Faculty Mentor

Muhammed Salman

Proposal Type

Poster

Start Date

2-11-2019 3:20 PM

End Date

2-11-2019 4:20 PM

Location

Cleveland Ballroom

Abstract

Surface Electromyography, or sEMG, measures the electrical activity of muscles. These measurements can be used to show the difference between muscles at rest and during activity. Active muscles do not have to be in motion but can be flexed as when pulling on an immovable object. Over time, as the muscles are flexed and active, they will begin to fatigue. This fatigue can be directly measured with the sEMG sensors. If the immovable object was a handle attached to a force plate, then the force of this pulling could be measured also.

Our proposal is to measure the correlation of the force pulling on a force plate and the fatigue in the bicep. The elbow would be placed on a surface and the arm would flex and curl to pull on a vertically standing force plate with a handle. sEMG sensors on the bicep would measure fatigue, while the force plate would measure the force. The addition of a vibration plate will be used to measure the difference during the experiment when there is no vibration and, with an elbow resting on a vibration plate, when there is vibration in the arm. The vibration plate could also be used as a recuperation device, measuring the effects between two pull periods with rest, when one set of rest is on a vibration plate. In theory, high amplitude high frequency vibrations should decrease fatigue and allow for less decline during exertion and improved recuperation during rest.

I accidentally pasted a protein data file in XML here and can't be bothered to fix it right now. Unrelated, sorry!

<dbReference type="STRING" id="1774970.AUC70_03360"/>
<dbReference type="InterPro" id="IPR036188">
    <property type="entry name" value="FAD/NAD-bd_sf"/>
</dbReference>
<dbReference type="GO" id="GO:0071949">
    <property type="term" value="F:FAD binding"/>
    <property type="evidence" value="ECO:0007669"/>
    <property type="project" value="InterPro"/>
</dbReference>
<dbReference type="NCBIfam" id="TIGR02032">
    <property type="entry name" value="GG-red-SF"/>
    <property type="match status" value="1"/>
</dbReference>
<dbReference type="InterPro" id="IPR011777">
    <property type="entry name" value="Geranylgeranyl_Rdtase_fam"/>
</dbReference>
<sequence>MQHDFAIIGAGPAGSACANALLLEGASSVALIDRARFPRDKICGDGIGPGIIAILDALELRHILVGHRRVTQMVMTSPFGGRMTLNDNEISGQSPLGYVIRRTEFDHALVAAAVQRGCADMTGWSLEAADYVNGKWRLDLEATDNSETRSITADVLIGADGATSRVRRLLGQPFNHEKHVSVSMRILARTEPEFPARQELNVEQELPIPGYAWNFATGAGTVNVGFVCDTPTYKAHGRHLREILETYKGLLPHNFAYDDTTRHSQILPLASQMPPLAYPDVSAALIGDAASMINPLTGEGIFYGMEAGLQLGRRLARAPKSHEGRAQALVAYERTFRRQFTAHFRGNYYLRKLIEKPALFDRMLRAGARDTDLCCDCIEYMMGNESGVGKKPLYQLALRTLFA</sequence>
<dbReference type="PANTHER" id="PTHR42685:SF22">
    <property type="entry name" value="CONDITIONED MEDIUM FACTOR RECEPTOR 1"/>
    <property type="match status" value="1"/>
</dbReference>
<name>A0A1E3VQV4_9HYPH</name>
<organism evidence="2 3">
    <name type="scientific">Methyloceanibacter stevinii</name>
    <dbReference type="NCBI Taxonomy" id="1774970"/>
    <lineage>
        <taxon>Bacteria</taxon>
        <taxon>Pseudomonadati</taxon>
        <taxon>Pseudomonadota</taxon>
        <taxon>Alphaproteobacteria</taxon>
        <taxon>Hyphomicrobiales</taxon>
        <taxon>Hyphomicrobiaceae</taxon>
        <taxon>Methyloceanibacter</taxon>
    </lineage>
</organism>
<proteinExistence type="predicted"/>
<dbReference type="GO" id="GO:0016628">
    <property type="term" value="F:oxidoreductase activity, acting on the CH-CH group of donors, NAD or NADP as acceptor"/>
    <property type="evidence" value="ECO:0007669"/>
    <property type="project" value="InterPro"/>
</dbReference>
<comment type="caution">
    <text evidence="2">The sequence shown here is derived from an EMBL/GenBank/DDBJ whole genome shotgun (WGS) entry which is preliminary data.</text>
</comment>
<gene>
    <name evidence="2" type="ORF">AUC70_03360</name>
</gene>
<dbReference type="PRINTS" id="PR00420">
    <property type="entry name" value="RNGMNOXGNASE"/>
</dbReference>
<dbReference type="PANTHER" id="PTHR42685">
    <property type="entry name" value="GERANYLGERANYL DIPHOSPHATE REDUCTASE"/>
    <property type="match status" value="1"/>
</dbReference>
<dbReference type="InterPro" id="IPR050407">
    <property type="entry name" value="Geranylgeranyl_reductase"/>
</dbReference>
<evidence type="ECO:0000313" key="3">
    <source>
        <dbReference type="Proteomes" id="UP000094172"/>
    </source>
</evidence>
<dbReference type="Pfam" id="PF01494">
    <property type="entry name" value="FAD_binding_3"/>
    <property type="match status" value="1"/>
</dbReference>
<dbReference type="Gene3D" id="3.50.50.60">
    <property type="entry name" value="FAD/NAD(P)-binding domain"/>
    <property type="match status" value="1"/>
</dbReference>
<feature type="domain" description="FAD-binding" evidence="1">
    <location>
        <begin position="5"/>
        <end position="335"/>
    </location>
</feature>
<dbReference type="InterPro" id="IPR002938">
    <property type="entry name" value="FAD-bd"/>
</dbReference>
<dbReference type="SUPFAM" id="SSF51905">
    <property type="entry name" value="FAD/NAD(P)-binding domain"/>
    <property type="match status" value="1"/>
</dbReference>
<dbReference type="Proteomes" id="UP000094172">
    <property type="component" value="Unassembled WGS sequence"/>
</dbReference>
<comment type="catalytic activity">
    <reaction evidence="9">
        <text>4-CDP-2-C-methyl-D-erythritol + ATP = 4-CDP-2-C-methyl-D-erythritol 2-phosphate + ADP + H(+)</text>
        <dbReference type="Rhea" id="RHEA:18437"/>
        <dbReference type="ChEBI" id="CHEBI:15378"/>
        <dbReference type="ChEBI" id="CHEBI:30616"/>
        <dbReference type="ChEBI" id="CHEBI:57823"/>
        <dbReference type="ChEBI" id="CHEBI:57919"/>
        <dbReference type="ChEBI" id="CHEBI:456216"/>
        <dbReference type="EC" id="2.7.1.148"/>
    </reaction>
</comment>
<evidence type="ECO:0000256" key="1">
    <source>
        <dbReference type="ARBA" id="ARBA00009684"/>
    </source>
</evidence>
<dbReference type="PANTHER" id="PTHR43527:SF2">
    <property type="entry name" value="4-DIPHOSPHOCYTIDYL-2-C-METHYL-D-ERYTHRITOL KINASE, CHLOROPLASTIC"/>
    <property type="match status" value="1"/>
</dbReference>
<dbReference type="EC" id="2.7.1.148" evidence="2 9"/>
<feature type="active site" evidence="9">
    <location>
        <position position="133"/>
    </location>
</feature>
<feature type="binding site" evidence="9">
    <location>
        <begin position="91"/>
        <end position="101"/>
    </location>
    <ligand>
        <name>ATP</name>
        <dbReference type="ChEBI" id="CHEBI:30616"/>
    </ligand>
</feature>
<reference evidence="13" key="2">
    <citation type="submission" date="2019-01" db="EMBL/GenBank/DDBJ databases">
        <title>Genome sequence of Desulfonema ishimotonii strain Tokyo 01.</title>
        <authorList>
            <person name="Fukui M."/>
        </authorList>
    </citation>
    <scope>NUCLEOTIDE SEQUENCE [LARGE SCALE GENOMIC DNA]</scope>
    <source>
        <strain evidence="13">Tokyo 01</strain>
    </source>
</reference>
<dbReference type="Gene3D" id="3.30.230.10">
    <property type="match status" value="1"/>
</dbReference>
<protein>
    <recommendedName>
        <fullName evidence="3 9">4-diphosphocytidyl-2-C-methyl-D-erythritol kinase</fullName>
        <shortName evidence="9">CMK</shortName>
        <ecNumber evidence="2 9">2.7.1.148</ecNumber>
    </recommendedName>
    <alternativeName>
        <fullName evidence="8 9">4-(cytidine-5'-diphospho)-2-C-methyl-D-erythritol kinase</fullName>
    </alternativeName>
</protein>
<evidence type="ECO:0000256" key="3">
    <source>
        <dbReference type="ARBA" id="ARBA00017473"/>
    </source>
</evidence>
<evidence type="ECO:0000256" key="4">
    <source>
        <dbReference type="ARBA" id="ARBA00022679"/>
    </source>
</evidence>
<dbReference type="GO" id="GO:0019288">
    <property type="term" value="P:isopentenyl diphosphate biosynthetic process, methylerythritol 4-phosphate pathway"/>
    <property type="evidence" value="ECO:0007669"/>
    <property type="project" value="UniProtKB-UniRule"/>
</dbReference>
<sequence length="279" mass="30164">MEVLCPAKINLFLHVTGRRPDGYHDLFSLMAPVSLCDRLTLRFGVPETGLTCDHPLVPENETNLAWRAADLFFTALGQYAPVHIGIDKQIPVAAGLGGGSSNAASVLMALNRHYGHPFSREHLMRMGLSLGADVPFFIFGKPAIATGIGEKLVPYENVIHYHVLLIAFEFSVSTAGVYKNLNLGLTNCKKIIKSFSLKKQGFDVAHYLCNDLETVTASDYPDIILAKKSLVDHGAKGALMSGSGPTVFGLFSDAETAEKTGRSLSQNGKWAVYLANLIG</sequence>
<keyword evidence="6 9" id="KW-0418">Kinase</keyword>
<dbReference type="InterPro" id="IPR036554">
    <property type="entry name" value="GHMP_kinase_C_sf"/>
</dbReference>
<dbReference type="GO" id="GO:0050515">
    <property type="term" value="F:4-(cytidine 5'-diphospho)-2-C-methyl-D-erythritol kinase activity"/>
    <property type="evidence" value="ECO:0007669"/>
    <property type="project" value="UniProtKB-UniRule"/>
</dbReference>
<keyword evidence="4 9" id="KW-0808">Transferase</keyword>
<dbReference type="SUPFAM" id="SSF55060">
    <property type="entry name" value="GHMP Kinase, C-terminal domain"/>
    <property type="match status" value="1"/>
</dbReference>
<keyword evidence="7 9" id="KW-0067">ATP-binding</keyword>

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Nov 2nd, 3:20 PM Nov 2nd, 4:20 PM

#31 - Muscle Fatigue and Recuperation With Inclusion of Vibration Plate

Cleveland Ballroom

Surface Electromyography, or sEMG, measures the electrical activity of muscles. These measurements can be used to show the difference between muscles at rest and during activity. Active muscles do not have to be in motion but can be flexed as when pulling on an immovable object. Over time, as the muscles are flexed and active, they will begin to fatigue. This fatigue can be directly measured with the sEMG sensors. If the immovable object was a handle attached to a force plate, then the force of this pulling could be measured also.

Our proposal is to measure the correlation of the force pulling on a force plate and the fatigue in the bicep. The elbow would be placed on a surface and the arm would flex and curl to pull on a vertically standing force plate with a handle. sEMG sensors on the bicep would measure fatigue, while the force plate would measure the force. The addition of a vibration plate will be used to measure the difference during the experiment when there is no vibration and, with an elbow resting on a vibration plate, when there is vibration in the arm. The vibration plate could also be used as a recuperation device, measuring the effects between two pull periods with rest, when one set of rest is on a vibration plate. In theory, high amplitude high frequency vibrations should decrease fatigue and allow for less decline during exertion and improved recuperation during rest.